The problem here is that Amy’s words, while dressed in maternal affection, did not paint her Black children as whole humans. Sound familiar? Of course, it does. Since first stepping chained foot onto American soil, Blacks in America have fought for the recognition of their humanity. The three-fifths compromise deemed Blacks subhuman (for purely political reasons, mind you) and eventually through lawful mandates “private property.” Not even Emancipation Proclamation author President Lincoln felt Africans were equal — just unfortunate captives who were oppressed by the superior race. So when an American judge who is not only on the extreme side of political conservatism, but a referral of Donald Trump, speaks of her Black children with monolithic tones, the air begins to smell a lot like Dred Scott’s day in court.
That was just the half. We were also informed that when Amy’s husband brought John Peter home to windy Chicago, the toddler was taken aback by the cold weather. Unfortunately, this normal and ostensibly innocent tidbit gave me discomfort. Mainly, because every description Amy has given JP on a federal stage could easily be attached to a chimpanzee. A happy go-lucky chimpanzee. The only Barrett child to receive a more inferior bio than little John was the youngest, eight-year-old Benjamin, who has Down Syndrome.
Understand that my issues with Amy’s sketches of JP were compounded by her publicly relegating her oldest Black child to a handicap turned athlete. For someone who happens to be well-versed in American history to not understand the sensitivity behind terms like “savage” when speaking of African-American boys or “White savior” when referring to Caucasians is one thing. For that person to be as tone deaf while introducing their own children of color is maddening. There’s just too many people collecting Brown and Black babies abroad whilst ignorant to how the world receives and perceives their hue. There’s too much evidence of White folk praising Black’s athleticism over their intellect — from the plantation to the football field. This crescent view of POC is how Lebron James gets told by a White woman to shut up and dribble.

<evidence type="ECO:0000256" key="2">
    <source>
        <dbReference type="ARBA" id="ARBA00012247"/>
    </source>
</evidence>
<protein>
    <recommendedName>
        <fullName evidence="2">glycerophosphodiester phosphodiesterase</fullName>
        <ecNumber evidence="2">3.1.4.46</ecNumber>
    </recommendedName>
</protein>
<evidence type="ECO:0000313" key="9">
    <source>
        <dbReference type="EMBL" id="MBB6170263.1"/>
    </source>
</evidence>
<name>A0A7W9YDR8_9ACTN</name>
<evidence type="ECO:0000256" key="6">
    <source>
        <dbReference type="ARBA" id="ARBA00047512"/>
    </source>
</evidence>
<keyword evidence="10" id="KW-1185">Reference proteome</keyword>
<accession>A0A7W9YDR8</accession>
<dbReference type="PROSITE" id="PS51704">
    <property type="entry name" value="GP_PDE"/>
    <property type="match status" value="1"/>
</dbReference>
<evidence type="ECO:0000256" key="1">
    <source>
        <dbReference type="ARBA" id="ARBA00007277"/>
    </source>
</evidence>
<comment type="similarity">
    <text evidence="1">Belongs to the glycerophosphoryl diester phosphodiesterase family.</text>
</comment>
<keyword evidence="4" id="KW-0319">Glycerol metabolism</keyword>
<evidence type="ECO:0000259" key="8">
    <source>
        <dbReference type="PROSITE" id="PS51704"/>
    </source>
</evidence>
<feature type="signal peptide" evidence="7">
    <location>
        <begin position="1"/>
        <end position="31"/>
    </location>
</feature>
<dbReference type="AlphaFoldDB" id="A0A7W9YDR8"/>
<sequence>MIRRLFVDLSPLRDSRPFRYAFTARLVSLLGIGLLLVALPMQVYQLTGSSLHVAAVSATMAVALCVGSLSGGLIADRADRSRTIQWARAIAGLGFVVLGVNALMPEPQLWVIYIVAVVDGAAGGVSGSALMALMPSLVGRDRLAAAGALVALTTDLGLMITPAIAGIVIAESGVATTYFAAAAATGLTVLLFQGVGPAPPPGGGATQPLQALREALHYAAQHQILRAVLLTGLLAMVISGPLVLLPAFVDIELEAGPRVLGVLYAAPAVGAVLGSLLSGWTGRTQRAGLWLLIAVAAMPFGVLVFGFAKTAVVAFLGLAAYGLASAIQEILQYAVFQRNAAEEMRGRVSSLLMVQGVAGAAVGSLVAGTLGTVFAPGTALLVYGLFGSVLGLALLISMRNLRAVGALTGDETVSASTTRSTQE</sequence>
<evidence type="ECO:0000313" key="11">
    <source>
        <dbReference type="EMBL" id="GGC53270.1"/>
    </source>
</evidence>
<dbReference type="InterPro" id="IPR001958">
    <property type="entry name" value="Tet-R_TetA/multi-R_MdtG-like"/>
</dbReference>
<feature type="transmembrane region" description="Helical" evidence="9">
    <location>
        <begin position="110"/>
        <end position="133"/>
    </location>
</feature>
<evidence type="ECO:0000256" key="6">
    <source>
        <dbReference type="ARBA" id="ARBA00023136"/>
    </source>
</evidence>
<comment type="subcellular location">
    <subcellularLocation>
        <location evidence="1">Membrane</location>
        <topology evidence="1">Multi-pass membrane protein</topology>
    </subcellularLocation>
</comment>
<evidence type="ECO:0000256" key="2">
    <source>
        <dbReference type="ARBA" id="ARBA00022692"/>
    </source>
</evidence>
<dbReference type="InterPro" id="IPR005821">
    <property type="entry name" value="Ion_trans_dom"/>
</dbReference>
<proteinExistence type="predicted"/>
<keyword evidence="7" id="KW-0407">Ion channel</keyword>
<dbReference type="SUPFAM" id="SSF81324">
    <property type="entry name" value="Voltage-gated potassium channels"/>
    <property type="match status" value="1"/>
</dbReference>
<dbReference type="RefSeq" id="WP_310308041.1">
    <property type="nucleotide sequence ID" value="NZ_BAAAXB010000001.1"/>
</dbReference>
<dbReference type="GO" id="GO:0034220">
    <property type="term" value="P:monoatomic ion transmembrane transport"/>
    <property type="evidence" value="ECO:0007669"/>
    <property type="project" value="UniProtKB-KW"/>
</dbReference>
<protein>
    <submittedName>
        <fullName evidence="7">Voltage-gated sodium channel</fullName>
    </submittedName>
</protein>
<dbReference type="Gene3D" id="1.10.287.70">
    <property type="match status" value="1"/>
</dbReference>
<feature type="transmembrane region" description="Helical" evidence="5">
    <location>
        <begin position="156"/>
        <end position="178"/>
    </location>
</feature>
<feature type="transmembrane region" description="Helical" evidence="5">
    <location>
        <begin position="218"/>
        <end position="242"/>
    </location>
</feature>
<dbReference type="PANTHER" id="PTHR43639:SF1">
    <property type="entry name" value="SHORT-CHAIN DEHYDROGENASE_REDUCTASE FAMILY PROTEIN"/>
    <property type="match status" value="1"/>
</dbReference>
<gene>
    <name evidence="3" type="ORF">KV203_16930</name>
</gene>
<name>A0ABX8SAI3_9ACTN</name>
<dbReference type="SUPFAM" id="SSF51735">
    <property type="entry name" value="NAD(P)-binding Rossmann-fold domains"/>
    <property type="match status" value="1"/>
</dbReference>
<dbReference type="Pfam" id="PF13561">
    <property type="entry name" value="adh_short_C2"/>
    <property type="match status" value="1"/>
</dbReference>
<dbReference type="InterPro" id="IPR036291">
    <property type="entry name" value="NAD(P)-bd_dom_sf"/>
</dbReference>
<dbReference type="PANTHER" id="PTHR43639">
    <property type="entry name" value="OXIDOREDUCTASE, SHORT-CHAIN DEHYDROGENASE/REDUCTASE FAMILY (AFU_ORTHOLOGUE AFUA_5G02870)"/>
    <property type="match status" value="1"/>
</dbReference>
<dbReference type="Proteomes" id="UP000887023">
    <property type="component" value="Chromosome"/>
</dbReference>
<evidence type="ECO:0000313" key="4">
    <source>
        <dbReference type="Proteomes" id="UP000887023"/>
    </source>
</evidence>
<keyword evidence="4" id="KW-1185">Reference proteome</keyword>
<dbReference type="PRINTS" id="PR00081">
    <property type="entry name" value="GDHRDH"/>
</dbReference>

Now before the pitchforks head my way, let me be crystal clear: I am not accusing Amy Coney Barrett of viewing her adopted son as a monkey. Nor am I saying she only sees her darkest daughter’s track & field talents. She has my respect as a mother and samaritan. Adoption is God’s work. In fact, it’s worth noting that if Barrett’s nomination reaps a seat, she becomes the first mother of school-aged children to serve on the Supreme Court. My issue is with Mrs. Barrett’s language. When the words of White people fail to paint Blacks with dimension or as fully developed thinkers — especially next to the fairer-skinned — it leaves room for sharecropping nightmares, Homestead Act exclusion, and mass incarceration ushering in the New Jim Crow. I would love to give Judge Barrett the benefit of the doubt — that the inequality in her maternal praise is rooted in common racial ignorance. I am also painfully aware that American racism lives far deeper than Confederate flags and N-words. Racism is a mental condition and mind state that’s most harmful when subconscious. (Polite Racism wasn’t just an attractive topic for an essay.) Nonetheless, for a potential Supreme Court judge, this is unacceptable––especially in the fourth quarter of a transformative 2020. There’s too much at stake for Black bodies; too much weight on Amy’s name to excuse such an oversight. I pray it’s an oversight.